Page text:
Fire Through Dry Grass Team on Capturing COVID From Inside Nursing Home – The Hollywood Reporter

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Fire Through Dry Grass Team on Capturing COVID From Inside Nursing Home – The Hollywood Reporter


The horrors and resilience of people during the biggest global pandemic since the height of HIV in the ’80s and ’90s has been captured again and again by documentaries over the last several years.

Inside looks at the country’s emergency rooms as they raced to save lives have been cast against theaters trying to weather human and artistic loss as they faced unprecedented challenges amid governmental shutdowns. But not many documentaries have seen artists take viewers inside one of the hardest hit — and frequently forgotten — communities during the height of COVID-19: nursing homes and long-term care facilities.

Enter the filmmaking team of Fire Through Dry Grass. Andres “Jay” Molina and Alexis Neophytides followed several residents of the 815-bed chronic care facility NYC Health + Hospitals/Coler — formerly known as Coler-Goldwater Specialty Hospital and Nursing Facility — as they challenged administration along with local and state officials’ policy in an effort to stop the endangerment of residents at the care facility on New York City’s Roosevelt Island.

The group at the heart of the doc belong to Reality Poets, a collective of gun violence survivors turned artists, poets and musicians who reside at Coler’s nursing home, and who worked in conjunction with filmmakers and artists to chronicle their months-long lockdown. The film follows their life during the COVID wave that plagued New York City following former Gov. Andrew Cuomo’s decision to allow COVID-positive patients to return to or be admitted alongside previously unexposed residents at care facilities across the state.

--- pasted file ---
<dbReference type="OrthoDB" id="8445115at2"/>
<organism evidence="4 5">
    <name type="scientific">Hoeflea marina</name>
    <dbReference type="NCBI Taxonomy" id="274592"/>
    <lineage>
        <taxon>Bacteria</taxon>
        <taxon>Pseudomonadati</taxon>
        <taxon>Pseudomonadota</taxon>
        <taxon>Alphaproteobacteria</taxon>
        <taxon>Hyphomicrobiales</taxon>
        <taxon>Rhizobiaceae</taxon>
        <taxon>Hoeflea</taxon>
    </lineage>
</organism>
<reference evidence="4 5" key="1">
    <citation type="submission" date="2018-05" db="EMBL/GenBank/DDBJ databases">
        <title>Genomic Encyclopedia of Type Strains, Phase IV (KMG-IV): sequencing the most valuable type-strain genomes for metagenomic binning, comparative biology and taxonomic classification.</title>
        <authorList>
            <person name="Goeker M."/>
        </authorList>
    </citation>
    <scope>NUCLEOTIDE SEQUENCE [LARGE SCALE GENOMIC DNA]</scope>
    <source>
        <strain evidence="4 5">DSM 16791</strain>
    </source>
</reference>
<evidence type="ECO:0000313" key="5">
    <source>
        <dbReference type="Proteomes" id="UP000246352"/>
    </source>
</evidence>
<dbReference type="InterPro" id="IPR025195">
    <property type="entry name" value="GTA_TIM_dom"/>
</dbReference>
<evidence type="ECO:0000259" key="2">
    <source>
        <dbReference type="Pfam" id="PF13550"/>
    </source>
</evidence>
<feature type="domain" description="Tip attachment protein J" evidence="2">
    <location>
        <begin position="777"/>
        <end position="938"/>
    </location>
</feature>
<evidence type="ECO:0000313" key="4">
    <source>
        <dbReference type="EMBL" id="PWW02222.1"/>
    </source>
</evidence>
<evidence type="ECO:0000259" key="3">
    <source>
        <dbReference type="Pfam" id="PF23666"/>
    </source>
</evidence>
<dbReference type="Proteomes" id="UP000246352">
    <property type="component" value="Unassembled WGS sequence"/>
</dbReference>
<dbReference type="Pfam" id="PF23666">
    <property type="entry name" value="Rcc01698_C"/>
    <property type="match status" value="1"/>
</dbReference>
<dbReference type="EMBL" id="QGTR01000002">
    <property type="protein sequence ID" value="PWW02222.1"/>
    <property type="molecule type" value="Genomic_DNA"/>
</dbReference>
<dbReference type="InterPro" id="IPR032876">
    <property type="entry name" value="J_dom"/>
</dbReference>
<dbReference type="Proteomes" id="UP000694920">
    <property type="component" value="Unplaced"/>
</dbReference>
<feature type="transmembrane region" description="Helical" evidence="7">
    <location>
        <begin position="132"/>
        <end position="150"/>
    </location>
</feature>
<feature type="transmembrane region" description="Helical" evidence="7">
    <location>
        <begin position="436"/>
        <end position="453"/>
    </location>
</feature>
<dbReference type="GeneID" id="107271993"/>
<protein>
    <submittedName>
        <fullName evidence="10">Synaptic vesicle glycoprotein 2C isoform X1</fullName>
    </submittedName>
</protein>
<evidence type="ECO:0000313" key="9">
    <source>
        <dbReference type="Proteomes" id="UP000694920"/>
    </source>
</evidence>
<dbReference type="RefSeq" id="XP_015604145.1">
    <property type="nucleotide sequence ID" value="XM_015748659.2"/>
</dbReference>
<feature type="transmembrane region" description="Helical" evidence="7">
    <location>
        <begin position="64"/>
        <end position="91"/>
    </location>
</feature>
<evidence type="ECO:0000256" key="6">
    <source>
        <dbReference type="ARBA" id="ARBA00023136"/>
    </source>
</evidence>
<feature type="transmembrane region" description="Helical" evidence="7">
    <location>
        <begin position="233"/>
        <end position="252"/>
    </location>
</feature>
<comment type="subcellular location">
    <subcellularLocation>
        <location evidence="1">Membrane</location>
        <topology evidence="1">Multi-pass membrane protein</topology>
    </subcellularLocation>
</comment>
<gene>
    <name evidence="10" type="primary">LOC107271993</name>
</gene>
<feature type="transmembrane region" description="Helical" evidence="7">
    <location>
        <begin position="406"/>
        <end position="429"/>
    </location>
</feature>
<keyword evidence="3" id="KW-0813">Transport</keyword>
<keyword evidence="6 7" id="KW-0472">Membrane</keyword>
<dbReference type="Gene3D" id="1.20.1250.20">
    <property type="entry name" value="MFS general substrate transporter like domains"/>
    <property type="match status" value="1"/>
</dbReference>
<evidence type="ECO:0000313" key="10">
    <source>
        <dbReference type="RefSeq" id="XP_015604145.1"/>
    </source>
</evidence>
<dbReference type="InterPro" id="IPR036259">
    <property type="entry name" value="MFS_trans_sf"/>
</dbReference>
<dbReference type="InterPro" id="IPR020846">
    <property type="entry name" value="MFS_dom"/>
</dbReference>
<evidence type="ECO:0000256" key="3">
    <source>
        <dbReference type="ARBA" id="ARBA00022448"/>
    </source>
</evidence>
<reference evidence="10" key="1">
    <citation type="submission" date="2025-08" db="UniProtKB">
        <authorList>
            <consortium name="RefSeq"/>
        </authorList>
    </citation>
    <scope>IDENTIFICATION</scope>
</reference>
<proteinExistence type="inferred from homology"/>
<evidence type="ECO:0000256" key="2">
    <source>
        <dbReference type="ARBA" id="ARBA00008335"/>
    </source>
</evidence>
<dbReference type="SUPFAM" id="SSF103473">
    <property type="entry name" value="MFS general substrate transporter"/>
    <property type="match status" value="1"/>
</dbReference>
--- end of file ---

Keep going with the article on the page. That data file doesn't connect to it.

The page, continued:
Refusing to be left out of sight and out of mind, this group of Black and brown artists worked to hold their institution — and home — accountable for what was going on inside its walls. This effort soon led to a movement complete with news stories on the struggles of nursing staff, petitions, protests supported by other Roosevelt Island residents and eventually their regained right to access life outside of the facility.

Molina, Neophytides, producers and residents spoke to The Hollywood Reporter about how Fire Through Dry Grass captured the pandemic experience from inside Coler’s halls, the life and death stakes of their disability advocacy and why the documentary space needs more brown and Black disabled filmmakers.

Can you talk about your decision to film your experiences inside Coler, and how you got involved in filmmaking in general?

ANDRES “JAY” MOLINA I taught myself how to use Premiere Pro and After Effects, so I’ve been making short films for a while. The pandemic hits — it was chaos — and it happened to be that they put a patient in my room in the bed right next to me who had COVID. I have underlying conditions, so to me, if I had gotten COVID, I would probably be dead. So I called administration, and I told them about it. They said they were going to do something, but they didn’t do nothing. They left the patient right there. I called Jenny Lee Brewster, who was the director of [disabled artist collective] Open Doors at that time, and I told her about the situation. She was feeling for me, the fact that we were there locked up and had COVID all around us. She told me, “Jay you are filmmakers, so let’s make a movie about this.”